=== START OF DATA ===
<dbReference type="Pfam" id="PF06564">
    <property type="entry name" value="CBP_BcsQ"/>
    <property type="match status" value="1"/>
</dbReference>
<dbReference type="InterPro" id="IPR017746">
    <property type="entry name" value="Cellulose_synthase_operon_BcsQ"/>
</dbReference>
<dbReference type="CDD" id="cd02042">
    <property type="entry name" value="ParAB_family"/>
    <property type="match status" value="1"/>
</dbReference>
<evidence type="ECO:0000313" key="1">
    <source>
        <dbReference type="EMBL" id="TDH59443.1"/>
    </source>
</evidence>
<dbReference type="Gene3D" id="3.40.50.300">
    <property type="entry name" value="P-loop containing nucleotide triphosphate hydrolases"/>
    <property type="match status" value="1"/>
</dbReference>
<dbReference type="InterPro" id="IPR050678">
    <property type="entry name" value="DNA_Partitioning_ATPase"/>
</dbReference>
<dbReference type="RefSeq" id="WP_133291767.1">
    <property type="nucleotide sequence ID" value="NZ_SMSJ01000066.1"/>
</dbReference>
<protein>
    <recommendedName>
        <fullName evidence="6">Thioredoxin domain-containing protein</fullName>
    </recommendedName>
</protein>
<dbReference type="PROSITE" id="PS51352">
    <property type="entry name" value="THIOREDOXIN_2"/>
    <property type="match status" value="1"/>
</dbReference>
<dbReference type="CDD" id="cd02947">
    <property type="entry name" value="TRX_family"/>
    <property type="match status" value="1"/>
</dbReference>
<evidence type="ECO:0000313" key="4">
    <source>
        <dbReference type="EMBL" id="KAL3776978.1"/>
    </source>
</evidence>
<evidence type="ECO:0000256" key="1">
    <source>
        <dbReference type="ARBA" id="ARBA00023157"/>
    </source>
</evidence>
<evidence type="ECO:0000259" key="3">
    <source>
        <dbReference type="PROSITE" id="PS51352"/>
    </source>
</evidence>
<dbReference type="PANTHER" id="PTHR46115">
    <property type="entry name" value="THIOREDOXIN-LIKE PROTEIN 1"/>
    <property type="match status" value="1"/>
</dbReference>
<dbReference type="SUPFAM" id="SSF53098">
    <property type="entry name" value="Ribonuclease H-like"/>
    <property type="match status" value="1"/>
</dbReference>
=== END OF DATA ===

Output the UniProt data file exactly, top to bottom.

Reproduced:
<dbReference type="Pfam" id="PF06564">
    <property type="entry name" value="CBP_BcsQ"/>
    <property type="match status" value="1"/>
</dbReference>
<dbReference type="InterPro" id="IPR017746">
    <property type="entry name" value="Cellulose_synthase_operon_BcsQ"/>
</dbReference>
<dbReference type="CDD" id="cd02042">
    <property type="entry name" value="ParAB_family"/>
    <property type="match status" value="1"/>
</dbReference>
<evidence type="ECO:0000313" key="1">
    <source>
        <dbReference type="EMBL" id="TDH59443.1"/>
    </source>
</evidence>
<dbReference type="Gene3D" id="3.40.50.300">
    <property type="entry name" value="P-loop containing nucleotide triphosphate hydrolases"/>
    <property type="match status" value="1"/>
</dbReference>
<dbReference type="InterPro" id="IPR050678">
    <property type="entry name" value="DNA_Partitioning_ATPase"/>
</dbReference>
<dbReference type="RefSeq" id="WP_133291767.1">
    <property type="nucleotide sequence ID" value="NZ_SMSJ01000066.1"/>
</dbReference>
<protein>
    <recommendedName>
        <fullName evidence="6">Thioredoxin domain-containing protein</fullName>
    </recommendedName>
</protein>
<dbReference type="PROSITE" id="PS51352">
    <property type="entry name" value="THIOREDOXIN_2"/>
    <property type="match status" value="1"/>
</dbReference>
<dbReference type="CDD" id="cd02947">
    <property type="entry name" value="TRX_family"/>
    <property type="match status" value="1"/>
</dbReference>
<evidence type="ECO:0000313" key="4">
    <source>
        <dbReference type="EMBL" id="KAL3776978.1"/>
    </source>
</evidence>
<evidence type="ECO:0000256" key="1">
    <source>
        <dbReference type="ARBA" id="ARBA00023157"/>
    </source>
</evidence>
<evidence type="ECO:0000259" key="3">
    <source>
        <dbReference type="PROSITE" id="PS51352"/>
    </source>
</evidence>
<dbReference type="PANTHER" id="PTHR46115">
    <property type="entry name" value="THIOREDOXIN-LIKE PROTEIN 1"/>
    <property type="match status" value="1"/>
</dbReference>
<dbReference type="SUPFAM" id="SSF53098">
    <property type="entry name" value="Ribonuclease H-like"/>
    <property type="match status" value="1"/>
</dbReference>